Inflation remains
Elusive in the distance
A crow at midnight

Japan released their latest inflation data overnight and it showed that, despite the 2% rise in the GST, to 10%, the general price level did virtually nothing. The headline number was unchanged at 0.2% while the core number did manage to tick up to…0.7%. Wow. If one were to evaluate the BOJ’s performance on an objective basis, something like how they have done achieving their inflation target, it strikes me that Kuroda-san would be deemed a colossal failure. This is not to imply that the job is easy, but he has been in the chair for more than six years at this point, and despite an extraordinary amount of monetary stimulus (growing the balance sheet from 32.3% of GDP to 104.2% of GDP) core CPI has risen only from -0.7% to +0.7%. Granted, that is not actual deflation, but there is certainly no reason to believe that the 2.0% target is ever going to be attainable. To his credit, I guess, he has been able to drive the yen lower by some 16% since he started (95.00 to 108.50) which has clearly helped Japanese corporate profitability but arguably not much else. I know I’m a bit of a heretic here, but perhaps the Japanese might consider another measure of what they want to achieve. Again I ask; do policy makers around the world really believe that their populations are keen to pay more for anything? I fear that a slavish pursuit of some macroeconomic model’s mooted outcome has resulted in creating more problems than it has fixed. Just sayin’.

A quick peek at the EMG bloc shows that no currency has moved even 0.2% today, which implies that there is nothing, at all, to discuss here. On the data front, yesterday’s Initial Claims data was higher than expected at 227K with a revision higher to the previous week’s print. This is a data point that is going to get increasing scrutiny going forward, because if it starts to trend higher, it could well signal the US economy is starting to suffer more than currently believed (or at least expressed) by the Fed and its members. And that means more rate cuts and the potential for a lower dollar. This morning’s only data point is Michigan Sentiment (exp 95.7) and mercifully we don’t hear from any more Fed speakers.

It is difficult to broadly characterize this morning’s market activity, with the dollar mixed, bond yields slightly lower but equity markets slightly higher. My take is that after a week of modest overall movements, and with the Thanksgiving holiday approaching next week, there is little reason to believe we will see any currency move more than a few ticks in either direction before we head home for the weekend.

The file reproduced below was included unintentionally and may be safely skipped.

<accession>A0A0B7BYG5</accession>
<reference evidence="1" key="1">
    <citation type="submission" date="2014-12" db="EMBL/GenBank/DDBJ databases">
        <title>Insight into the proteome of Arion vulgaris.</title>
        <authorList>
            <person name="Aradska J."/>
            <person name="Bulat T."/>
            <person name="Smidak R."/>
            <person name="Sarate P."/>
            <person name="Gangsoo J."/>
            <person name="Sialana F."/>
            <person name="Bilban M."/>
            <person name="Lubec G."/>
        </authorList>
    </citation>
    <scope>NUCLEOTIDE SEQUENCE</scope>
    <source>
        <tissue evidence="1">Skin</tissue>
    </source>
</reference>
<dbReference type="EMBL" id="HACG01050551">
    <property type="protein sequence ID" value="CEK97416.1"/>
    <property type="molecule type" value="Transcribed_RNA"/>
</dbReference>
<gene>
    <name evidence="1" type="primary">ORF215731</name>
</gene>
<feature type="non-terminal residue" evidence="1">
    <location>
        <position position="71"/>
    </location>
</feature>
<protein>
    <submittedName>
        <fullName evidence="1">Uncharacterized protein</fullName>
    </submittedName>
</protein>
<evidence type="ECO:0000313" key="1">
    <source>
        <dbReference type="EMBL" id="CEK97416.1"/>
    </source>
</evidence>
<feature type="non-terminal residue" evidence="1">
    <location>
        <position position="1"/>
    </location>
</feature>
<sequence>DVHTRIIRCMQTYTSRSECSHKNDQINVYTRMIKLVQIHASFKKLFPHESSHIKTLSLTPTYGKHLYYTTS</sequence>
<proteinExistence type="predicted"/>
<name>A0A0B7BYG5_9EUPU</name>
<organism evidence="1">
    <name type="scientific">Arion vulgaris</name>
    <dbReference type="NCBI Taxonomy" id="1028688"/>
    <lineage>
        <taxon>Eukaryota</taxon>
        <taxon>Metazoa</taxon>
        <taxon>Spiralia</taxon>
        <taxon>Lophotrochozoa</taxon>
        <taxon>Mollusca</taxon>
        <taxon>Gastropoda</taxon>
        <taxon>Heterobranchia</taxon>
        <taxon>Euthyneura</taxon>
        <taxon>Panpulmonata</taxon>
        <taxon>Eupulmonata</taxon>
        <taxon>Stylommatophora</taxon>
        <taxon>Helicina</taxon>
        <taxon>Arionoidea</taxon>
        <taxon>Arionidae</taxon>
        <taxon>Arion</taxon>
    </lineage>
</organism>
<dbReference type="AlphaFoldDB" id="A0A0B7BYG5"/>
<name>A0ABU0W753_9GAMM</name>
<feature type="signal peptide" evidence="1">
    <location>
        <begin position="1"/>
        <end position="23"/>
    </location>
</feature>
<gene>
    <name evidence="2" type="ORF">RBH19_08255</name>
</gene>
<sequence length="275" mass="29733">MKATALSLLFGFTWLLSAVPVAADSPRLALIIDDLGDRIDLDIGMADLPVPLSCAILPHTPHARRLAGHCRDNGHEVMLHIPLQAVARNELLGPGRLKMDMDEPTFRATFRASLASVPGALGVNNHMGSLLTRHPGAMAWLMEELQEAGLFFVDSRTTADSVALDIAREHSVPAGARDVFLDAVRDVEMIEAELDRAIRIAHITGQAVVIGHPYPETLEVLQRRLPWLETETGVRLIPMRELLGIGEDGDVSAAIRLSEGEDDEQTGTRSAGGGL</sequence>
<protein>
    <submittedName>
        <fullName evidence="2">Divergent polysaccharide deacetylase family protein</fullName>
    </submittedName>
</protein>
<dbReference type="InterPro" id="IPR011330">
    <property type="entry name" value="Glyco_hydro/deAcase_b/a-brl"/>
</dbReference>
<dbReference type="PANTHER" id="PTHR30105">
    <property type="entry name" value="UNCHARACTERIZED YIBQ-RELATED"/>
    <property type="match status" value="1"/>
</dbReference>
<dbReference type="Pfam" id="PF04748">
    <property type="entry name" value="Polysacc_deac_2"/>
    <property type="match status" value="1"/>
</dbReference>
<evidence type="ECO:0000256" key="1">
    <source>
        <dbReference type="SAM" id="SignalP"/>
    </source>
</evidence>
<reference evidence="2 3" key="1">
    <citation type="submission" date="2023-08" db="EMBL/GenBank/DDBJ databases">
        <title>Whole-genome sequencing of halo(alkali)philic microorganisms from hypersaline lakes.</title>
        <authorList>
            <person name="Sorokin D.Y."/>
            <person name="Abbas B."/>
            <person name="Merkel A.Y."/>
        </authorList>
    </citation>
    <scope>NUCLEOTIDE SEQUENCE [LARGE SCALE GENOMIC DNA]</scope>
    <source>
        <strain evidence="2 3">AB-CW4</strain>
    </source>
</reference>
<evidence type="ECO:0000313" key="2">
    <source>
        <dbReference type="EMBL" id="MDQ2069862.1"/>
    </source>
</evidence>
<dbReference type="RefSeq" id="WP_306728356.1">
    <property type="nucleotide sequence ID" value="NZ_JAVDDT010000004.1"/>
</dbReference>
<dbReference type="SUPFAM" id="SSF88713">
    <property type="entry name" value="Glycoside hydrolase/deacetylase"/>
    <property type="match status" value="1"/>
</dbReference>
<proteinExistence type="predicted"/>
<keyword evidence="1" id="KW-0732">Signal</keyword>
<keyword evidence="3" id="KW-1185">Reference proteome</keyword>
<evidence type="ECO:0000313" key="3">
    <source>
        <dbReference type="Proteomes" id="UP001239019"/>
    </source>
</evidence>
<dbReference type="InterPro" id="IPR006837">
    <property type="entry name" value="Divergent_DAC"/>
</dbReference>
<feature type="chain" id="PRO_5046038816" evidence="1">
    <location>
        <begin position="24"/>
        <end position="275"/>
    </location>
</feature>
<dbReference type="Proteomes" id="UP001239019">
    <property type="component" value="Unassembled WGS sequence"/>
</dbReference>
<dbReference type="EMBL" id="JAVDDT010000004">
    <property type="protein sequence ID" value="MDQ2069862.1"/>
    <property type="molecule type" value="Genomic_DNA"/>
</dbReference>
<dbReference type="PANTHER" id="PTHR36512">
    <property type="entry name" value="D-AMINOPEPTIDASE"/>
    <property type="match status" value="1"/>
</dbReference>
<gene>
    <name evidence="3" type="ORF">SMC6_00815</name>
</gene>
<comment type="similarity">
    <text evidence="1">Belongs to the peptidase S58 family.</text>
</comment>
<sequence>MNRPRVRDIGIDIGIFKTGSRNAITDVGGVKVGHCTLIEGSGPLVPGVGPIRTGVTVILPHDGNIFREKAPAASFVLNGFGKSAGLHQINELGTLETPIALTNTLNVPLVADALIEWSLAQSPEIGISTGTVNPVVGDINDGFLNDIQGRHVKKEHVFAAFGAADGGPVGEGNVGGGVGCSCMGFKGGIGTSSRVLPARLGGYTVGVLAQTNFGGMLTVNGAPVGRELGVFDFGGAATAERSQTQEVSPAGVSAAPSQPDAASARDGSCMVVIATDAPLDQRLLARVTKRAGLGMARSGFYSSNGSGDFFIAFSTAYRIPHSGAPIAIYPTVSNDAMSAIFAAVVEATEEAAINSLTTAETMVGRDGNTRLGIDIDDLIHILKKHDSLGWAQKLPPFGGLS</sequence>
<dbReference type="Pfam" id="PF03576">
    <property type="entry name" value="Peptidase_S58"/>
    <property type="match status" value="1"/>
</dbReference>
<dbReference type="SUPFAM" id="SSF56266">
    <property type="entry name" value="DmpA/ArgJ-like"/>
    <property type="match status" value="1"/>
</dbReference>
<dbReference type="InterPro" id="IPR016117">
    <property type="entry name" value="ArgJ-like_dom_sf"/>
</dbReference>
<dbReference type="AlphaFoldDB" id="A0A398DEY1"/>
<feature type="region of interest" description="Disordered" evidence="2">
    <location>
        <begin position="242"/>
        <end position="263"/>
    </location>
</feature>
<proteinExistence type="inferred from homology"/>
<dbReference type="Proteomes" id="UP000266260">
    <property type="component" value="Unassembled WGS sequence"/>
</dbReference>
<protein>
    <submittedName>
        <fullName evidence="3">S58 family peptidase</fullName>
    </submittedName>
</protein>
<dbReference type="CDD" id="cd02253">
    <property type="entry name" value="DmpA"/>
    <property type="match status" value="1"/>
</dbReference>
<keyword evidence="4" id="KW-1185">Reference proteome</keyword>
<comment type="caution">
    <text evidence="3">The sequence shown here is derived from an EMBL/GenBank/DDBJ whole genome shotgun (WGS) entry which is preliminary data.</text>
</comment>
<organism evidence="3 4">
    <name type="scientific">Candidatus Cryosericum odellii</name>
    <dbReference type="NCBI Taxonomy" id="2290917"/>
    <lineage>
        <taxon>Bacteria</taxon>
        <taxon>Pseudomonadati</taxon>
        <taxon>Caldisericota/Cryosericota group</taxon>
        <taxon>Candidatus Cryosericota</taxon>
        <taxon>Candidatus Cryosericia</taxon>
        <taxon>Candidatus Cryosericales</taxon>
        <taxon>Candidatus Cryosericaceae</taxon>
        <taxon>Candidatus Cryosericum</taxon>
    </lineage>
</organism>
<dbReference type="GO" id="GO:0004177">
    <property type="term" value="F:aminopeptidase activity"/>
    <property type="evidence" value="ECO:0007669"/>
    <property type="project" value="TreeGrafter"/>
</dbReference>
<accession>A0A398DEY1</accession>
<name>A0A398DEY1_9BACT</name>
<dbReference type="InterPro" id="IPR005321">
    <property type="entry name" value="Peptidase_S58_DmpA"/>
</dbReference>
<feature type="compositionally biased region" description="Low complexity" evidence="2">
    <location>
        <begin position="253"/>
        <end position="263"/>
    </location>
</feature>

Good luck and good weekend


Removal of Tariffs

According to some in Beijing
Removal of tariffs’ the thing
That ought to diminish
And fin’lly help finish
The problems the trade war did bring

Another day, another story about progress in the trade talks. Given the complete lack of movement actually seen, a cynic might conclude that both sides have realized just talking about progress is probably as effective as making progress, maybe more so. After all, making progress requires both sides to make actual decisions. Talking about progress just hints that those decisions are being made. And let’s face it; the one thing at which politicians have proven especially inept is making decisions. At any rate, the news early this morning was that part of the elusive phase one deal would be simultaneous rollbacks of the current tariff schedules. If true, that is a great leap forward from simply delaying the imposition of new tariffs. But the key is, if true. At this point, it has become difficult to recognize the difference between actual progress and trial balloons. The one thing going for this story is it was put out by the Chinese, not President Trump. Of course, that could simply be a negotiating tactic trying to force Trump’s hand.